I checked on the Black Forest Vining Zucchini tonight and there are no tendrils. It has a long open habit that needs tying to get it going up on the trellis.
Here is a picture of it tonight. It has another nice zucchini forming and is a healthy plant.
Black Forest Vining Zucchini 06 24.jpg
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Re: Vining Summer Squashes

#36

Post: # 23411Unread post worth1
Wed Jun 24, 2020 7:46 pm

I have some comments to make on tendrils but not tonight.
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Re: Vining Summer Squashes

#37

Post: # 23419Unread post pepperhead212
Wed Jun 24, 2020 9:24 pm

Here are some photos of those bottle gourds. The first one is the oldest, started around 5-10; I originally had two started before that, but both were eaten by something - not slugs, but maybe a bird. So I started two more, and one was eaten - no idea what, so I kept trying, and the other 3 are all alive. The second one in the first photo has only 3 sets of leaves, the rest is all the first plant, with many vines!
ImageBottle gourd, almost all one plant, with the smallest one started a few weeks ago, 3 leaves behind. by pepperhead212, on Flickr

The two in this photo are much younger, but the one on the right grew at least 18 inches in less than 6 hours today! I know this because I sprayed surround on it, and that fourth leaf down (the first bright green leaf, in the sun) from the top of the right vine was the first, just forming! When I looked almost 6 hours later, the line of surround is about 4" below the 4th leaf - all the rest of the vine is new.
ImageBottle gourds, right one grown about 18 inches in 6 hours. 6-24 by pepperhead212, on Flickr
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Re: Vining Summer Squashes

#38

Post: # 24009Unread post pepperhead212
Tue Jun 30, 2020 12:51 am

Here are those bottle gourds just 5 days later. One pair of them is just getting some flower bugs. The Tinda gourds are starting to flower at only a foot long - they were the slowest to grow, but also aren't going to get nearly as large.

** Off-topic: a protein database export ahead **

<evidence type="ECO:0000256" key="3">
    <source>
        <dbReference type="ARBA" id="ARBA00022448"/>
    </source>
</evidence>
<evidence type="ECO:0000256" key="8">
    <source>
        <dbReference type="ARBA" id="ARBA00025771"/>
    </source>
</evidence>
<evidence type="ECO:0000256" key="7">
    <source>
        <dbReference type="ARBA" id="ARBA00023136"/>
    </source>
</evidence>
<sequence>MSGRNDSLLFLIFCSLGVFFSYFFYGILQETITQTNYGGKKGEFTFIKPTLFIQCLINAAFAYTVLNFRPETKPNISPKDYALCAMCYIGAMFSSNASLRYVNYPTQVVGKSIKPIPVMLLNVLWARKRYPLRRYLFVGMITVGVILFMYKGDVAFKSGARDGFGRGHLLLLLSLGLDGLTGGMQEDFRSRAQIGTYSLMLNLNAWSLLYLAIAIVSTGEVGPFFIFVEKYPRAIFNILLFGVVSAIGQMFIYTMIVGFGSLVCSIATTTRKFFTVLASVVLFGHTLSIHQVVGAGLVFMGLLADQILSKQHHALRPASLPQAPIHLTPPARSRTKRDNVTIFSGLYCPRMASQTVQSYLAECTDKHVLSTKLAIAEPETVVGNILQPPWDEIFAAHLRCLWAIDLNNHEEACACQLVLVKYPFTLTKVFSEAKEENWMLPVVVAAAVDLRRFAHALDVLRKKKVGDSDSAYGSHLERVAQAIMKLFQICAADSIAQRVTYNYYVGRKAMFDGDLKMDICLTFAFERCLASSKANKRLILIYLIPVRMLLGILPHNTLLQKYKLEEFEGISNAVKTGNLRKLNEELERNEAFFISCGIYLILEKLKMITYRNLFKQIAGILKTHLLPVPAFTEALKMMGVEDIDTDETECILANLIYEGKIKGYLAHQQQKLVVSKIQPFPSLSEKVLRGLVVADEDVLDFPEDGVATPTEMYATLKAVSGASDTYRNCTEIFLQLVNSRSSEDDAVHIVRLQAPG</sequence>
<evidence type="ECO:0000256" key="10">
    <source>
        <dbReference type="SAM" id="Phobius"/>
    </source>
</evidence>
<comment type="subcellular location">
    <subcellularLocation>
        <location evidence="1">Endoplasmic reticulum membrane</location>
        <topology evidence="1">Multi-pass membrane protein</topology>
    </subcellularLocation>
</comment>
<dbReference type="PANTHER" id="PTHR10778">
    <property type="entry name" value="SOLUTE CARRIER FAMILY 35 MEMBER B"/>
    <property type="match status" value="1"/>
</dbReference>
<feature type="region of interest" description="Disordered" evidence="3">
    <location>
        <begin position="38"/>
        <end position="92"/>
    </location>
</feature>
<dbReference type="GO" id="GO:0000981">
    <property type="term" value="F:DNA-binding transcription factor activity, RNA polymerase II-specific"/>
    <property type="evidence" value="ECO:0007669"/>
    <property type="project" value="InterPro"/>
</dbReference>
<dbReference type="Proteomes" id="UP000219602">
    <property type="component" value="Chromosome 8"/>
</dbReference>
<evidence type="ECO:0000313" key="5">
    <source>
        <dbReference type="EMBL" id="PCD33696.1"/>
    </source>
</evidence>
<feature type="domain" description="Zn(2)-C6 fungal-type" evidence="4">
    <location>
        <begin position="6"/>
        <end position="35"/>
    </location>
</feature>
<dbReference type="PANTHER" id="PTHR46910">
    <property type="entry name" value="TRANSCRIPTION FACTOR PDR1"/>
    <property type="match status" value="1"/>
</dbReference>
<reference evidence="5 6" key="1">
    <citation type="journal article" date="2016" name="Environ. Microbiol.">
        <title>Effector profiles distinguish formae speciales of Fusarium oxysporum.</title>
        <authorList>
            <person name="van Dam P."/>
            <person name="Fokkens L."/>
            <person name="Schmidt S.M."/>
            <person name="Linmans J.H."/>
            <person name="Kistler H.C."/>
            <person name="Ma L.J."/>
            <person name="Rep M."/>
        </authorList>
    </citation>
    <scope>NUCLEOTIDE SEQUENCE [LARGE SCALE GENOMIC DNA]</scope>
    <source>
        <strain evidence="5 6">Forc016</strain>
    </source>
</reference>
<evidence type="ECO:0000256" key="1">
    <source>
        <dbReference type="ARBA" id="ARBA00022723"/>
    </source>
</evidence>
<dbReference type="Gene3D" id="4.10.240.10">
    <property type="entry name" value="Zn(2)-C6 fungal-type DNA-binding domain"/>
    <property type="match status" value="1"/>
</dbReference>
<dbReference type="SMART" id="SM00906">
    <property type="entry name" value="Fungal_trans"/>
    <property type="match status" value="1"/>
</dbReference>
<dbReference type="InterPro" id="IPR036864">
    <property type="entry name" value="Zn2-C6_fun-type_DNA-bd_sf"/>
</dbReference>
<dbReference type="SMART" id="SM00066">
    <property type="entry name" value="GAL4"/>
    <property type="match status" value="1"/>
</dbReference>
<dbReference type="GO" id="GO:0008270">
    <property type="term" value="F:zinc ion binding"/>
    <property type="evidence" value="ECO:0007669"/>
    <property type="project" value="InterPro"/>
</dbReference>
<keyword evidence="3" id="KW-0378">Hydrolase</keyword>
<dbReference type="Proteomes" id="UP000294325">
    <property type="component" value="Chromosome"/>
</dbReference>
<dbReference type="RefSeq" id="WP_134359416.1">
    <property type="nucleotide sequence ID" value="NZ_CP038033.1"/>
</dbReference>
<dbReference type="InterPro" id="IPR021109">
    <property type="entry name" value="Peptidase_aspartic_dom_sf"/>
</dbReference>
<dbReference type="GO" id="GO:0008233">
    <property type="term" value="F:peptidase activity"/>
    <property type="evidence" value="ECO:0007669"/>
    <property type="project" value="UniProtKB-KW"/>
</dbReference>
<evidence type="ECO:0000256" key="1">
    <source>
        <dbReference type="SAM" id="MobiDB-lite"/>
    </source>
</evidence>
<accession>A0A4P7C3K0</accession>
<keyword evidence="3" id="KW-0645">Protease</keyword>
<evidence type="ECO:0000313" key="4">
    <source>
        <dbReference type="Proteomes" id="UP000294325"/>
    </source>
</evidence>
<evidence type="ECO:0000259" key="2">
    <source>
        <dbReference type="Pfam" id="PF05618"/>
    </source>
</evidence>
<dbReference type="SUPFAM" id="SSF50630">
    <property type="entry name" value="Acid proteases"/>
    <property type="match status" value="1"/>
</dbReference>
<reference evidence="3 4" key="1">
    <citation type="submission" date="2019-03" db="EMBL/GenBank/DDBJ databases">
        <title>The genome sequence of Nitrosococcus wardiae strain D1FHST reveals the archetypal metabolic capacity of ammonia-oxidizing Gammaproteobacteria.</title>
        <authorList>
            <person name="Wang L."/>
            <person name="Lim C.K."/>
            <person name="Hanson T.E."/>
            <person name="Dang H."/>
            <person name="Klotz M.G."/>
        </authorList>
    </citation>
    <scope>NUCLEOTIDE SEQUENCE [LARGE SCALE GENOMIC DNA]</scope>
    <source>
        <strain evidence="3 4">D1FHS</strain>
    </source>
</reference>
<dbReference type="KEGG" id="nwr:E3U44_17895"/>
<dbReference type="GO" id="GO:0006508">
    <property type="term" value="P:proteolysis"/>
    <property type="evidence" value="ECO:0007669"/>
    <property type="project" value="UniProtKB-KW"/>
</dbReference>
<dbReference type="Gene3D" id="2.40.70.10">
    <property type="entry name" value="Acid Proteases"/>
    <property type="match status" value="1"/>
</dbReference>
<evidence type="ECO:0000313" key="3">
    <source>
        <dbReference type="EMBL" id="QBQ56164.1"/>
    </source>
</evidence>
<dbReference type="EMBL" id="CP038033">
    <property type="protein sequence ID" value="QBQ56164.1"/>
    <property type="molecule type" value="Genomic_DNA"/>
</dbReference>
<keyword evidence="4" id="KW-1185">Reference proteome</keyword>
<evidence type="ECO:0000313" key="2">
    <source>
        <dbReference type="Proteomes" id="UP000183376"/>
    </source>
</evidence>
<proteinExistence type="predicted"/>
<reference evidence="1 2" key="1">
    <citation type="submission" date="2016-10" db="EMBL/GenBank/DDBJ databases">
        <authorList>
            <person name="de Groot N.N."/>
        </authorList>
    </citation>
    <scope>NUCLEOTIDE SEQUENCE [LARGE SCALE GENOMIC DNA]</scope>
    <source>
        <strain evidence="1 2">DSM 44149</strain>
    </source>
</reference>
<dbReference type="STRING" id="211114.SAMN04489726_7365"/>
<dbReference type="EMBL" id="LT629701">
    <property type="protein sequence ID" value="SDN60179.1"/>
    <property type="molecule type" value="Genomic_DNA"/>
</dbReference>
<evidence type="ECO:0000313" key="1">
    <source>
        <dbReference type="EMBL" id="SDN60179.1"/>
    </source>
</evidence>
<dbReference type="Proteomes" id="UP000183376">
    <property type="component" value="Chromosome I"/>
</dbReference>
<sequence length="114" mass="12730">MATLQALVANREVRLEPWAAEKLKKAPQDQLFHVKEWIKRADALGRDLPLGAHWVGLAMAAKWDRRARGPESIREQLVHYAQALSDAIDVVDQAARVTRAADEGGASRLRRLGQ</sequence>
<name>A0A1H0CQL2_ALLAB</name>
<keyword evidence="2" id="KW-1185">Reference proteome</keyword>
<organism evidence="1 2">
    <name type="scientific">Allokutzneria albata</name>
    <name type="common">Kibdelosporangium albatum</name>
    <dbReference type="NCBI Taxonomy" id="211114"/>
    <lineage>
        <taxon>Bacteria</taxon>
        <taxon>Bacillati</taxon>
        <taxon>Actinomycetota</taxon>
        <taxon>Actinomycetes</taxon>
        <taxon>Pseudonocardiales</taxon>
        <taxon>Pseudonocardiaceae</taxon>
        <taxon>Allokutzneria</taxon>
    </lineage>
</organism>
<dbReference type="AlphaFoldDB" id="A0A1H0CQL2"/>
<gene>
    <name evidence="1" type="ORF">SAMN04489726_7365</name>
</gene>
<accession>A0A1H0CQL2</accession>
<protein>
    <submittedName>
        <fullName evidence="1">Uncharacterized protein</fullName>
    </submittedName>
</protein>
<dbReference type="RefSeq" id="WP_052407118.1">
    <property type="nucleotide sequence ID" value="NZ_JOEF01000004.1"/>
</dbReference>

ImageBottle gourds getting huge, 6-29 by pepperhead212, on Flickr
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Re: Vining Summer Squashes

#39

Post: # 24299Unread post pepperhead212
Fri Jul 03, 2020 3:21 pm

And here are those vines 4 days later. Several past the top of the trellis, and that one really long one over 10 feet long. Only flower buds, so far, but should be opening soon.
ImageBottle gourds, 7-03. More vines every day! by pepperhead212, on Flickr

Those Tinda gourds, which I grew for the first time this year, grew slowly, at first, but when it got very hot out, and was in the high 80s and low 90s (and 97° today), they started taking off! And, like the bottle gourd, no sign at all of SVB. And they are the quickest to flower, though no idea how hast they will grow. They are small round squash, looking like green apples, the reason for the nickname "Apple Gourd".
ImageTinda gourds, slow growing, until it got hot. 7-03 by pepperhead212, on Flickr
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Re: Vining Summer Squashes

#40

Post: # 24368Unread post karstopography
Sat Jul 04, 2020 10:07 am

Just planted a few luffa gourd seeds, both the smooth and rough types. Sort of a test plot in the spot where my french filet beans were. Plan is to eat them in the immature green stage. Supposed to be strong climbing plants, but not really a squash, more a cousin to squash I think. I’m still planning to seed a plot or two of Tromboncinos for a fall crop, maybe later in July.